The Flamingo hotel and casino in Las Vegas is one of the city’s most enduring landmarks. Developed by Benjamin “Bugsy” Siegel with the help of business partners and mobsters, including Meyer Lansky, the Flamingo’s art deco-inspired building has welcomed guests since December of 1946. While the Flamingo itself reportedly cost around $6 million, the resort’s latest addition, a destination steakhouse named for the visionary and the money men who made it a reality, Bugsy & Meyer’s Steakhouse at Flamingo Las Vegas, cost $10 million.

For menu, design, and atmosphere, Bugsy & Meyer's takes notes from the past but adds fresh twists. Guests enter through a bakery façade and pass the kitchen and dry-aging meat cooler, giving the illusion of discreetly entering through the back of a speakeasy or private club. From there, guests can enjoy six unique experiences: the patio and lounge, the centerpiece bar, private dining in one of three private dining rooms perfect for groups, the raw bar, the ornate dining room and the hidden speakeasy—The Count Room.

The design from Studio K Creative of Chicago and renowned designer Jonathan Adler pairs lighter natural tones with vibrant colors, art deco inspiration and intricate details. Bugsy & Meyer's partnered with SHE HIT PAUSE art consultants out of New York City to create a specialty curated art collection with exotic wildlife as the heroes, including a custom beaded flamingo piece created by Adler that took nearly 100 hours to make.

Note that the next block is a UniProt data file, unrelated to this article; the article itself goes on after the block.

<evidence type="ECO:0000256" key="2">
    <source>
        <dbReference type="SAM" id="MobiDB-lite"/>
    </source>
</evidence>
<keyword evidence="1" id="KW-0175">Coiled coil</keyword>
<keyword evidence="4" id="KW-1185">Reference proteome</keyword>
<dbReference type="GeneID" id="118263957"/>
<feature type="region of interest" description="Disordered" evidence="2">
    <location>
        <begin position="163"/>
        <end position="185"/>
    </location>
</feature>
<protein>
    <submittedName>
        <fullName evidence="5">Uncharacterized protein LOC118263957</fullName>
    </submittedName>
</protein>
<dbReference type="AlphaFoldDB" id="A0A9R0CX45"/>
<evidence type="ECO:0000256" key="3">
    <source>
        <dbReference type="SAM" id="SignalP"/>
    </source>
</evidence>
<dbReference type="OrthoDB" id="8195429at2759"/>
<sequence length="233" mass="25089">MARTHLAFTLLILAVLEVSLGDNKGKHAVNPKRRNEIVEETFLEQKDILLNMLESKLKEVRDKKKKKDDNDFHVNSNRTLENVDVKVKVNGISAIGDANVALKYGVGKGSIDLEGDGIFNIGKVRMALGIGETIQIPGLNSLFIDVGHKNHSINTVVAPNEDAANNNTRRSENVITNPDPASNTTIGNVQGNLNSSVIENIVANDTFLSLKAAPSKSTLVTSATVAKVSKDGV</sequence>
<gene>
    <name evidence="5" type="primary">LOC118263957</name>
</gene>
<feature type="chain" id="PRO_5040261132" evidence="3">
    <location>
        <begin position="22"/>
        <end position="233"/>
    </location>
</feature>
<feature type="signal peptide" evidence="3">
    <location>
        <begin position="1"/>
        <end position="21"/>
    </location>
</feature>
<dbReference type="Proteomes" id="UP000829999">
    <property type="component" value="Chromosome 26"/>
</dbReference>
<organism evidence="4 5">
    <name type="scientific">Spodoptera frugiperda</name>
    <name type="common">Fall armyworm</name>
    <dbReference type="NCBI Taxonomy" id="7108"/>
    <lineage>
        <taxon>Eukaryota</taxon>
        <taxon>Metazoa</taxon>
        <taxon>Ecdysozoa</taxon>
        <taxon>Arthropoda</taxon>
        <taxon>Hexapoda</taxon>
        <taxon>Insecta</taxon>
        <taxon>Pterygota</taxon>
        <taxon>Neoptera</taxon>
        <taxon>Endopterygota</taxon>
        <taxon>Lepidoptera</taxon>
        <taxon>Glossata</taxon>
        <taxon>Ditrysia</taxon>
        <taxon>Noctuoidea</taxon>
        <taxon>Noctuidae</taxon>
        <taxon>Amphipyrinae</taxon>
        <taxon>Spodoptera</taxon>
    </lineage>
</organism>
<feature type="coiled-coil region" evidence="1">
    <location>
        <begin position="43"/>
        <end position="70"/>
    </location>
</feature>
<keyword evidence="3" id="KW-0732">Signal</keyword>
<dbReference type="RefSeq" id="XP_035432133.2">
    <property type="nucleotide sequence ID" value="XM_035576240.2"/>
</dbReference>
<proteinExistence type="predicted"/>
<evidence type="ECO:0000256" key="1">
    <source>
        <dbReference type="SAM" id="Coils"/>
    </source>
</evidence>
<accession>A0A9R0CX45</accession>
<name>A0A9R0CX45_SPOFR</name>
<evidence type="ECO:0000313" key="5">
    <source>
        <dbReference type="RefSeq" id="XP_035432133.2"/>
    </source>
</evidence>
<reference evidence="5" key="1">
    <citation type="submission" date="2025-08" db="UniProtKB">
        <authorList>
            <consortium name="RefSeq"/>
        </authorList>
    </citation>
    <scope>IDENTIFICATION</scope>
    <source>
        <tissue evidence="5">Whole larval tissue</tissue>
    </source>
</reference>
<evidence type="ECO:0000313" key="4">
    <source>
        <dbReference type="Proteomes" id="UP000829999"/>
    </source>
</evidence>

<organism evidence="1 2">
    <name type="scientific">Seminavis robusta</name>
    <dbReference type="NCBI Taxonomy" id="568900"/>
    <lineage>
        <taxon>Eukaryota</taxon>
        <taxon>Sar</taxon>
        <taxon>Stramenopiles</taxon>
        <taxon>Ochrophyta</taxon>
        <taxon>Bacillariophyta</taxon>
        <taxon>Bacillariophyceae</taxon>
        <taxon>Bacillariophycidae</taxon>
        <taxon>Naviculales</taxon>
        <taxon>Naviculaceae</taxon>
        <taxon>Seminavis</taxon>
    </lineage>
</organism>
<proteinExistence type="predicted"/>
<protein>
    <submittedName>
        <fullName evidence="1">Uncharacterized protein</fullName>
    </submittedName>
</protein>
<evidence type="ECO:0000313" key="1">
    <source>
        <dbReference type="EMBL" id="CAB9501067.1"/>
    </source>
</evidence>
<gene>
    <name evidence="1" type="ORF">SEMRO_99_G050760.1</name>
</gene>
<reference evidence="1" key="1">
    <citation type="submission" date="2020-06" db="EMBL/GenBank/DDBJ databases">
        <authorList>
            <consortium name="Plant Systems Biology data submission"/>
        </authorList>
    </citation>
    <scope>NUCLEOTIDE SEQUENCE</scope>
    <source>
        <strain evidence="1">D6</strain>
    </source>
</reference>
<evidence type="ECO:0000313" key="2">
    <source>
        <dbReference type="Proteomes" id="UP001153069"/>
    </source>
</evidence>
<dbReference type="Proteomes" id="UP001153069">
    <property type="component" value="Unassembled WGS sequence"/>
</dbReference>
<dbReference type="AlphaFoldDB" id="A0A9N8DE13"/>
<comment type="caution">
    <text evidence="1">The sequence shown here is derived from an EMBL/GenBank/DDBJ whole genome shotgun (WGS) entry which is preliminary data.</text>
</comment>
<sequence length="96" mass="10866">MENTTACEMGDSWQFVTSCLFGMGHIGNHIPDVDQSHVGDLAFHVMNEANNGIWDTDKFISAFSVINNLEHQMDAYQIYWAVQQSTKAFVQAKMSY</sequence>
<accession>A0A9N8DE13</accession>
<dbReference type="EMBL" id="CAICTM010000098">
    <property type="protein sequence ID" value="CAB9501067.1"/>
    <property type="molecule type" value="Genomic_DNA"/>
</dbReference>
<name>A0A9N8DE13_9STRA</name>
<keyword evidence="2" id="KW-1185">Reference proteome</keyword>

The menu at Bugsy & Meyer's features steakhouse classics and throwbacks with modern add-ons. A glass encased show cooler displays Bugsy & Meyer's in-house dry aged program. Hand selected cuts include domestic prime, wet aged, dry-aged prime, imported wagyu and more. The cocktail menu pays homage to the past while presenting new takes on the classics. Hailing from the Caribbean and a favorite spirit of the 1940s, rum cocktails are heavily featured. A wine list offers selections by the glass and bottle.

Joining the steakhouse's talented culinary team is the winner of the Food Network competition series, “Vegas Chef Prizefight,” Lamar Moore. Moore hails from Chicago and competed for the title of head chef at Bugsy & Meyer's.

Bugsy & Meyer's follows Caesars Entertainment's previously announced enhanced health and safety protocols, which build on existing plans and practices. Examples of these protocols in the restaurant include social distancing with tables 6 feet apart, occupancy reduced to 50% of fire code capacity in accordance with government directives; place settings will be brought throughout the meal; and team members are required to wear masks. Staff provide guests with masks and customers are required to wear them at all times, except when eating or drinking. Hand sanitizer is available at multiple points.